Baton Rouge, Louisiana (AP) — In a $ 50 million federal racket case, Louisiana State University’s quasi-athletic director reported racist remarks and inappropriate sexual behavior by former head football coach Les Miles. A college official accused her of retaliation.
Sharon Lewis’s proceedings said he had been denied a salary increase and was verbally abused after filing a complaint against Miles with the authorities. For this, she was accused of “too many black girls” employed in athletics, and a female student accused him of “riding her” on the sofa in the office. LSU officials have also accused them of working with law firms to cover up allegations against Miles, including those involved in “explicit sexual activity” with students.
“This proceeding is an eight-year fiction job,” Miles lawyer Peter Ginsburg said in an email statement. Miles denied allegations that he had made sexual progress towards his students.
Former LSU athletic star Lewis is a quasi-athletic director of football recruitment and alumni associations at LSU. Her proceedings in Baton Rouge are the latest blow to the university after an independent investigator has determined that the school has mishandled allegations of sexual misconduct by student athletes and Miles.
“I’m disappointed that a 20-year-old employee who has received several promotions throughout his career and is now an associate athletic director is now suing the university,” said Winston DeCuir, an LSU lawyer. It is stated in the email. “Following a press conference by her adviser, we believe the proceedings are an attempt to use the situation for personal gain,” he added, referring to the press conference earlier in the week. I did.
Many LSU officials refused to testify at a legislative hearing in Baton Rouge on Thursday. Scandal in progress, Send DeCuir on their behalf.
Some LSU students told the committee that they don’t think college leaders are doing enough to improve the climate.
“It feels like the university is still waiting for everything to go away,” said Charlie Stevens, a sophomore at LSU’s Mass Communication School.
The Lewis lawsuit states that her complaints to LSU about Miles’ actions resulted in retaliation by Miles, Executive Deputy Athletic Director Versio Sbury, Senior Associate Athletic Director Miriam Seger and others. It also claims the formation of a “company” in which members colluded to protect the university from sexual harassment complaints and allegations of federal “Title IX” sexism violations. The alleged company includes five current or former LSU board members, Ausberry, Segar, former athletic director Joe Alleva, and a law firm lawyer hired by the university to investigate the allegations (Taylor,). Porter, Brooks & Phillips) was included.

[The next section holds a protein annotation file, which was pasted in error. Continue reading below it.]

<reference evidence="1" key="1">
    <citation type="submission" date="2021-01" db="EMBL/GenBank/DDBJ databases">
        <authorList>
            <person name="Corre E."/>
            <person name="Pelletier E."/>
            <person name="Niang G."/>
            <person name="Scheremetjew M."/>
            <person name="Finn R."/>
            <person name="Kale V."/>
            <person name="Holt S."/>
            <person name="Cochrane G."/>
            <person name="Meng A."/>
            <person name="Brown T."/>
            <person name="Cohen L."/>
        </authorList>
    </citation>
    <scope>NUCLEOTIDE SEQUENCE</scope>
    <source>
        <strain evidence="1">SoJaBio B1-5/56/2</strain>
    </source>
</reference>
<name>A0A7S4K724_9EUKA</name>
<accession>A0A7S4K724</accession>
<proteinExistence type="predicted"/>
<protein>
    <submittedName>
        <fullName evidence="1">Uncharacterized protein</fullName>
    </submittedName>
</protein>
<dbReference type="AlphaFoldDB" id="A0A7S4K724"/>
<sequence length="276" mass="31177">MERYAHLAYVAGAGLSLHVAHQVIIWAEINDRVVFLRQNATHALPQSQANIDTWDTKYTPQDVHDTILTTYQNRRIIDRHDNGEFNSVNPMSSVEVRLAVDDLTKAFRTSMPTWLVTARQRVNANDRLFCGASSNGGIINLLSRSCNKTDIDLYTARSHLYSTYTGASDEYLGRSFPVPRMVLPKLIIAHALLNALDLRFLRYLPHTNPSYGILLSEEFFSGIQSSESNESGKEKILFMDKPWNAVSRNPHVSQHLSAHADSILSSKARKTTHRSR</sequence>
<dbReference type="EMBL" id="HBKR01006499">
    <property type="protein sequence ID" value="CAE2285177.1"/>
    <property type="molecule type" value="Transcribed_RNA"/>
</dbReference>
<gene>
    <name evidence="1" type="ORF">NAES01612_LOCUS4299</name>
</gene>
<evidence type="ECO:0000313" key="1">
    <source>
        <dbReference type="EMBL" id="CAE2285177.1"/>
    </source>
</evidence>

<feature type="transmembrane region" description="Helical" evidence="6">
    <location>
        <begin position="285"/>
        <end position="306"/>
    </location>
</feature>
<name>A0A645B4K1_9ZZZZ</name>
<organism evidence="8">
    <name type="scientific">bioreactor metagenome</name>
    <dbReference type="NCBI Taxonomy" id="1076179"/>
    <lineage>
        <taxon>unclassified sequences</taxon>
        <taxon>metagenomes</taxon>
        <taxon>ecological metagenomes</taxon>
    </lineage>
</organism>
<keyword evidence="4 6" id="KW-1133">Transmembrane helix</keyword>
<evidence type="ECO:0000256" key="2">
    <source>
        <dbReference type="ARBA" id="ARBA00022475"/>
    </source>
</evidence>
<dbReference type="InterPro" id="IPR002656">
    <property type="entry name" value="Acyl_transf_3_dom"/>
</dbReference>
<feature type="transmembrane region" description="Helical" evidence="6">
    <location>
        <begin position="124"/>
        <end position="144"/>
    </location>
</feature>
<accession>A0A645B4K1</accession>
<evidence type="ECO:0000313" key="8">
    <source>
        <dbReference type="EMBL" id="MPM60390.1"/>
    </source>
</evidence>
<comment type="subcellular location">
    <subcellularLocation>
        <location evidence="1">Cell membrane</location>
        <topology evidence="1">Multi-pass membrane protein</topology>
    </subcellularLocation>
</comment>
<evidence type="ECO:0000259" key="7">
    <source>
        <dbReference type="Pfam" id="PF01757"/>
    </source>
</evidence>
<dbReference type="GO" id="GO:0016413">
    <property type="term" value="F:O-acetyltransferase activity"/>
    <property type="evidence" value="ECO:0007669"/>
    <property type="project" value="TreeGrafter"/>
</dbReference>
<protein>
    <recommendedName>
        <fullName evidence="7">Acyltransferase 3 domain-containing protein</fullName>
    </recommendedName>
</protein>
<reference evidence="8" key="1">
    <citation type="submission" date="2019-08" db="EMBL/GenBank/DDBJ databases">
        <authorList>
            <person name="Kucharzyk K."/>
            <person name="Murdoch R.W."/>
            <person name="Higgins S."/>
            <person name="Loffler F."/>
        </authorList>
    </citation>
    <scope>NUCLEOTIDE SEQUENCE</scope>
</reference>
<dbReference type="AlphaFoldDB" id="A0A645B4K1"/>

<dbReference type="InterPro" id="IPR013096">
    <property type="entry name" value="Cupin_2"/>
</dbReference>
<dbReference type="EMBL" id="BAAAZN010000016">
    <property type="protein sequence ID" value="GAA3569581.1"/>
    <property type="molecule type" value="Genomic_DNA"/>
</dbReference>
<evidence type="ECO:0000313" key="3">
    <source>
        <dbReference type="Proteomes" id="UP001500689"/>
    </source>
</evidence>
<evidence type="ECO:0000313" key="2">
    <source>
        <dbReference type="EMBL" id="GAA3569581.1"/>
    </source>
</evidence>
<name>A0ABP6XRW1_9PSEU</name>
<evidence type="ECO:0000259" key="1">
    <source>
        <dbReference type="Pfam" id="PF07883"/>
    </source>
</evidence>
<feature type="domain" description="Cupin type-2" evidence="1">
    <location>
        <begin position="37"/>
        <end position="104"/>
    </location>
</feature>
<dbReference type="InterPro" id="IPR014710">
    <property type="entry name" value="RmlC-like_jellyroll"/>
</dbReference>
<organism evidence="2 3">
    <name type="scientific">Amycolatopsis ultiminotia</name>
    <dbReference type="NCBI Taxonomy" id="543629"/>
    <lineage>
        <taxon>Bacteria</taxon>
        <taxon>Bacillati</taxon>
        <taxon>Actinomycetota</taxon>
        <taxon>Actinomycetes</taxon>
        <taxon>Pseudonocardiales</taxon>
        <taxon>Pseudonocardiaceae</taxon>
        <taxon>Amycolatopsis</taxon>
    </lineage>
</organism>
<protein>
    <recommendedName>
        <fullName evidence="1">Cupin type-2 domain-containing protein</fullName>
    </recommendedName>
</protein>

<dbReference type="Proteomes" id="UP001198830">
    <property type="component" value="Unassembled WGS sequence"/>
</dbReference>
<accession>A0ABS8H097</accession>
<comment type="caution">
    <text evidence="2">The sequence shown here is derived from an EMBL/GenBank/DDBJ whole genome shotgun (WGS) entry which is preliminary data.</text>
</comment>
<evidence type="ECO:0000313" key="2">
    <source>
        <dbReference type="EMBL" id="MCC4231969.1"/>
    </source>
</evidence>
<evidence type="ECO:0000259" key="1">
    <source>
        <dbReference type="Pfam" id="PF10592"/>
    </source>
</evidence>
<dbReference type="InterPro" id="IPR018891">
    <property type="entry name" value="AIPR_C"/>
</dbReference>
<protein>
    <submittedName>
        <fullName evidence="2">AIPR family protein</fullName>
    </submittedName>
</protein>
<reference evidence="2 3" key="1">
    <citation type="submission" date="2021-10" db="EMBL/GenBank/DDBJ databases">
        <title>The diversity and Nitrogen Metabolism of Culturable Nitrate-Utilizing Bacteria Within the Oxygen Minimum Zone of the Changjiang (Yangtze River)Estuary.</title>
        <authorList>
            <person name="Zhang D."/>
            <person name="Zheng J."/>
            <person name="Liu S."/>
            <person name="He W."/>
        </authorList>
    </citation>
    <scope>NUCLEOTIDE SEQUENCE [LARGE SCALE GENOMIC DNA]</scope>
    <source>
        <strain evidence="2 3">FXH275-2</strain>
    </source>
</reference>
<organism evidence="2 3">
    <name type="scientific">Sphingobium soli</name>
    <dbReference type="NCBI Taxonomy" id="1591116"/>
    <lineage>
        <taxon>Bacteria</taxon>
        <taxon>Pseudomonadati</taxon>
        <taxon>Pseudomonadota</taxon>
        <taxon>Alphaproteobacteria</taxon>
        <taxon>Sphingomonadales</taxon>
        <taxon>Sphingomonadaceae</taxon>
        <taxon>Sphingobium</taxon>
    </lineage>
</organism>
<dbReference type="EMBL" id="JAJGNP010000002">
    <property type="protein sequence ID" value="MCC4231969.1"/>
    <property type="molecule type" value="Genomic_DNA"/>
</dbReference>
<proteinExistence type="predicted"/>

Vicky Crochet, Taylor Porter’s lawyer and defendant in the Lewis proceedings, did not immediately respond to the request for comment. However, in a letter to the State Senate, she defended Taylor Porter’s handling of the allegations. “We are behind the thorough work we have done for our analysis and LSU,” she wrote, saying that student confidentiality was of paramount concern.
Miles Recently banished As Head Football Coach in Kansas after a 148-page review by Husch Blackwell LLP on handling LSU sexual misconduct complaints across the campus.
Lewis’s proceedings allege that Miles told her in 2009 that “too many black girls” were hired in the track and field sector. It is written that she refused to fire them.
Lewis said Ausbury had ordered Miles to arrange an interview with a female student at his office at night. According to the proceedings, some of the women interviewed reported that Miles “asked about their sex life.”
Lewis said he eventually suffered from neurasthenia as a result of hostility and harassment.
The university hired Hash Blackwell LLP after a report by USA Today. We scrutinized the handling of LSU in a sexual assault case involving two former soccer players. Ausberry and Segar have been temporarily suspended unpaid. Miles, an LSU head football coach from 2005 to 2013, was banished as Kansas head football coach after the company’s review of handling LSU sexual misconduct complaints was published.
Lawmakers complained Thursday that the university refused to dismiss the athletic club employees listed in the investigation report.
“People have seen bad actors, and have had no consequences,” said Senator Beth Mizel, the second-ranked Republican in the Senate.
Magill reported from New Orleans.